The body requires a large number of nutrients to maintain good health. Micronutrients such as vitamins and minerals play a pivotal role in the function of many biological processes, and can’t be synthesized within the body- they can only be found through dietary intake.
The best way to ensure that your body is provided with all of the micronutrients it needs is by maintaining a nutritionally balanced diet, but unfortunately the busy nature of modern life can often make it difficult to follow healthy lifestyle habits.
One of the first places in which poor nutrition begins to show is the skin. Just a few weeks of unhealthy eating can cause breakouts, fine lines, wrinkles, dry skin and other cosmetic effects that can take months to fully recover from.
The skin is a highly accurate indicator of overall health, and as so few of us have sufficient time in our schedules to follow a healthy meal plan and engage in monthly facials, problematic skin is an extremely common issue.
What Is Problematic Skin?
Problematic skin covers a wide range of skin conditions. Minor skin irritations such as dry skin or frequent small breakouts fall under the umbrella term of problematic skin, as do more serious conditions such as acne, psoriasis and eczema.
Particularly troublesome skin conditions include melasma, hyper-pigmentation, skin tags and keloid scarring.
The effects of premature skin aging such as wrinkles, crow's feet and age spots can also be classified as problematic skin. Occasionally the causes of problematic skin issues can be genetic, but in most cases poor skin health is caused by environmental factors such as stress.
Lifestyle habits and skin health are closely linked. The busy lifestyle that results from balancing work, family and leisure time combined with widespread poor nutrition and skin-damaging environmental factors such as pollution and chemical-laden soaps requires individuals with problematic skin to take extra care in maintaining skin health.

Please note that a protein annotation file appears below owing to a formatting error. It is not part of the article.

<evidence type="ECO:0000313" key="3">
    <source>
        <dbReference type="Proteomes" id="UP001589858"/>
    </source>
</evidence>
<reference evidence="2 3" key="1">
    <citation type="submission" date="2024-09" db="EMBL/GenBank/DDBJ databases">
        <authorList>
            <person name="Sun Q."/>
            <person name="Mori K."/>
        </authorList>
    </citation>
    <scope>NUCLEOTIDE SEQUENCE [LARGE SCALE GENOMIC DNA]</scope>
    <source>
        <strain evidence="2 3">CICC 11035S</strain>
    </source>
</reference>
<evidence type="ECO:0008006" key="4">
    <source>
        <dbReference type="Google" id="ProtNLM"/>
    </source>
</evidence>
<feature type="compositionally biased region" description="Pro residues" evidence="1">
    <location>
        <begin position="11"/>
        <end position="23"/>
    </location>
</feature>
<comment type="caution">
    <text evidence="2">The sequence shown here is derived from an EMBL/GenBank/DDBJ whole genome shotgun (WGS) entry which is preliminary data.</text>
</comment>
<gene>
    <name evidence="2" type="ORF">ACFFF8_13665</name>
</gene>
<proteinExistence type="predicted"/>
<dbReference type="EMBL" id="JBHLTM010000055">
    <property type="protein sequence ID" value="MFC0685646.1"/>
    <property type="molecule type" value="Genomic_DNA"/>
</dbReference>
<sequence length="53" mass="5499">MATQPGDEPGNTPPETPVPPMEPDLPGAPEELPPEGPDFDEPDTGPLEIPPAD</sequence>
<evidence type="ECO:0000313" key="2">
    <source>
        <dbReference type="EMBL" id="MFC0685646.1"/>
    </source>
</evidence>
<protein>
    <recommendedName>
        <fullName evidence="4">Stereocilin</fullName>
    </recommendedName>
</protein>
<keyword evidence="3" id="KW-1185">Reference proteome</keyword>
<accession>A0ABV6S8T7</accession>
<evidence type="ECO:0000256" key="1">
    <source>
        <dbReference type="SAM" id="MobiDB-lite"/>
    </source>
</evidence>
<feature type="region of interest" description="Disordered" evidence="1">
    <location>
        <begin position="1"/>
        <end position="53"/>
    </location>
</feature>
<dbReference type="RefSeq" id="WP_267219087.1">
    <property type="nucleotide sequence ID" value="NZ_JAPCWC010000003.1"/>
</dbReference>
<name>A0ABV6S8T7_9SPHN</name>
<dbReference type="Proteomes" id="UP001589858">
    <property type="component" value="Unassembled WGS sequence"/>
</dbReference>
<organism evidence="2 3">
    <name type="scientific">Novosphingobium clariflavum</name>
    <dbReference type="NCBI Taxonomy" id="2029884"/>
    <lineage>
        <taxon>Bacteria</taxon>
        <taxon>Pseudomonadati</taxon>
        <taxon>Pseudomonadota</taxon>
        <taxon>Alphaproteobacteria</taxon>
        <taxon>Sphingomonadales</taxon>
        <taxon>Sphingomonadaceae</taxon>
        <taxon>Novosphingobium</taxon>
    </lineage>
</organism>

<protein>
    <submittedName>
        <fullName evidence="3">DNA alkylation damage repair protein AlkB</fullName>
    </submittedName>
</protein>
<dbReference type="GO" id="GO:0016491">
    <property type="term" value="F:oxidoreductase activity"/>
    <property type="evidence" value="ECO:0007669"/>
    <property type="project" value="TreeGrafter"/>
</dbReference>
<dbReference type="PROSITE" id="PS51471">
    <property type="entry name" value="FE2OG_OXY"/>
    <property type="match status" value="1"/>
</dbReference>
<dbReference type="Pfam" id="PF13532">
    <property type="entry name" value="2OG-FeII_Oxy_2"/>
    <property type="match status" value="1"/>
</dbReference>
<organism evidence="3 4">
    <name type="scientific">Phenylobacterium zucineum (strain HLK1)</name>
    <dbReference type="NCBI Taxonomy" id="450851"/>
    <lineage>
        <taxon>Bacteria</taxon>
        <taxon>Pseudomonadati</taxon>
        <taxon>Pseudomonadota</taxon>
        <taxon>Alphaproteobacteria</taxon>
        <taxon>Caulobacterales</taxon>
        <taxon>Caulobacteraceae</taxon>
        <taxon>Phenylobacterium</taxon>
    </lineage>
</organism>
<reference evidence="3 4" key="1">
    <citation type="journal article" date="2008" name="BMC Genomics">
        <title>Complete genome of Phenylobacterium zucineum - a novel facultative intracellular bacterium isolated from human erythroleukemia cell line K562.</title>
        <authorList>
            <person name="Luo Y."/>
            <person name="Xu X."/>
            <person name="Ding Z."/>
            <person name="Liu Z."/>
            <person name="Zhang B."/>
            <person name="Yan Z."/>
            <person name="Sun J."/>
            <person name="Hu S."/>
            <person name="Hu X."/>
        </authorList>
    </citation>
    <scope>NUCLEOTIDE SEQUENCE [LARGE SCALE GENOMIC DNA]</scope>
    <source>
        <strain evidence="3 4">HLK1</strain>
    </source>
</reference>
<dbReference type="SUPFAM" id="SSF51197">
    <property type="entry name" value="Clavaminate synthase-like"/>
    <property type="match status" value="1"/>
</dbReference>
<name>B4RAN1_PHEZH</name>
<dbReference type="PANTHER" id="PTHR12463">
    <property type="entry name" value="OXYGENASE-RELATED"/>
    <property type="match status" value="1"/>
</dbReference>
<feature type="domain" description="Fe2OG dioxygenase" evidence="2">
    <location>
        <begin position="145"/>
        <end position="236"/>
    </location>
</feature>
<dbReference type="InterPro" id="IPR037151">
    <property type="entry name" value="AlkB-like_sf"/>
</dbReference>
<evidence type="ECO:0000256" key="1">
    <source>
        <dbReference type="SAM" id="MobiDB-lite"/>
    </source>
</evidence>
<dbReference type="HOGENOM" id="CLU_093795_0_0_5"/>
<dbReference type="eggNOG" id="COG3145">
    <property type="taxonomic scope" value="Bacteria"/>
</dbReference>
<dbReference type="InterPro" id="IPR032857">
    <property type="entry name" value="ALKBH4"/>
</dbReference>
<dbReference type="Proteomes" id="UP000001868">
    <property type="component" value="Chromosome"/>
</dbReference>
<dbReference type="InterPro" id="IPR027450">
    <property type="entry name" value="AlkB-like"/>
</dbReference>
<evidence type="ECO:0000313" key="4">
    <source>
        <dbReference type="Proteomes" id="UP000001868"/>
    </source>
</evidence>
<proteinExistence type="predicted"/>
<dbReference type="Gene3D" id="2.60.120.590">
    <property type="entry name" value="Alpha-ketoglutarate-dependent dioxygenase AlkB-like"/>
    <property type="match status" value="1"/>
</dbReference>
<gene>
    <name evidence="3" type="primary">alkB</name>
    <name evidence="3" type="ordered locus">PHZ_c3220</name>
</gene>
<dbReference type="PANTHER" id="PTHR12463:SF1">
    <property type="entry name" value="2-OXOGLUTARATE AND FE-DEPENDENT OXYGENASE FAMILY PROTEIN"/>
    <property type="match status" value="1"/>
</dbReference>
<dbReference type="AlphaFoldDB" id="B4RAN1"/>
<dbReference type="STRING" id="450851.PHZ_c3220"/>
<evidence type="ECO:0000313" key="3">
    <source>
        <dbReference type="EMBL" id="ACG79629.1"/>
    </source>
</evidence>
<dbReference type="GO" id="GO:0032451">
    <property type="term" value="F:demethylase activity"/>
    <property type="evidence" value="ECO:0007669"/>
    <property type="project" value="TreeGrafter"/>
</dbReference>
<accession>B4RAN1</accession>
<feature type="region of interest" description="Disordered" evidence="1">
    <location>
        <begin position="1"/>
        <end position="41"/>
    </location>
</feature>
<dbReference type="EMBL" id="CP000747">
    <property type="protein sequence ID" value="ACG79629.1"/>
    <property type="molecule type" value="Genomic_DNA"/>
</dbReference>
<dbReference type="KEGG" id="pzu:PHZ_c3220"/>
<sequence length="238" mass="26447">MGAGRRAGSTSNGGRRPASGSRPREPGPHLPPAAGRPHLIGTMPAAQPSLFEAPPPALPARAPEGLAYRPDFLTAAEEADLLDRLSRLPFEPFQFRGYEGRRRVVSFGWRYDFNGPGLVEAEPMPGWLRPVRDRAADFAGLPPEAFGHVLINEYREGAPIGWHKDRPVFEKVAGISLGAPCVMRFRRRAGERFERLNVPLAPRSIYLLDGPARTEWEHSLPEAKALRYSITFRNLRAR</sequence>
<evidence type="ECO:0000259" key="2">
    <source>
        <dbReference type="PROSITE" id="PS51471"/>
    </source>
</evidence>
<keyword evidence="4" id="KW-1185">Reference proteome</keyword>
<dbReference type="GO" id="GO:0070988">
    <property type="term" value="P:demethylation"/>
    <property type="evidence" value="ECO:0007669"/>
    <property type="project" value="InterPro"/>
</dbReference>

Most skin issues are caused by a decline in the physiological health of the dermal layer, or the middle of the skin.
Skin health is linked closely to immune system function as the first line of defense against external pathogens, which is in turn linked closely to the metabolism and digestive system.
The easiest and most effective way of ensuring your body is getting the correct nutrients it needs to promote good skin health is through health supplements.
Many of the critical micronutrients that the body needs to maintain the skin can only be found by adding specific foods to the diet, which is impractical in many cases.
Dietary supplements are a simple and effective method of increasing your nutritional intake. Vitamins and mineral supplements are designed to promote overall bodily health, but there is a new breed of nutritional supplement that has become available in recent years- nutricosmetics.
What Are Nutricosmetics?
Just as there are dietary supplements designed to promote muscle growth or better digestive health, Nutricosmetics are formulated to contain a wide array of ingredients that support the restorative processes that heal the skin.
There are multiple nutrients that when used to supplement dietary intake, can enhance the rate at which the body is able to repair the damage caused by external environmental factors.
Collagen is the primary element that the body uses to repair broken skin, and is manufactured from the breakdown of silica and other minerals gained from dietary intake.
Foods That Contain These Nutrients
There are in many foods, such as tomatoes, which offer three distinct elements that promote good skin health. Phytofluene, Phytoene and Lycopene are able to activate biochemical processes within the body that reduce inflammation, offering a reduction in skin puffiness, dark circles under eyes and other unwanted skin conditions.
There are many such vegetables, herbs and botanicals that contain positive nutraceuticals. One of the most extensively researched natural compounds that contributes to skin health is diosmin, a flavone found in citrus fruits.
Vitamin E, another essential nutraceutical, has been shown to promote positive skin health, which is commonly found in aloe vera extract and coconut oil.
Nutricosmetics Review Summary
While these compounds aren’t always sold as skin health promoting products, they have the ability to significantly enhance overall health and promote better cosmetic appearance.
Other nutritional elements can also contribute to overall health, enhancing skin health and appearance. Fish oil, flax, and chia seeds all contain omega 3 and omega 6 fatty oils, which promote the production of collagen and circulation, contributing to better skin health.
Similarly, plant ceramides are able to increase skin hydration and the moisture retention capacity of the external dermal layers, lessening the damage caused by dry skin. Other positive vitamins for skin maintenance include vitamin D and B, zinc, and potassium.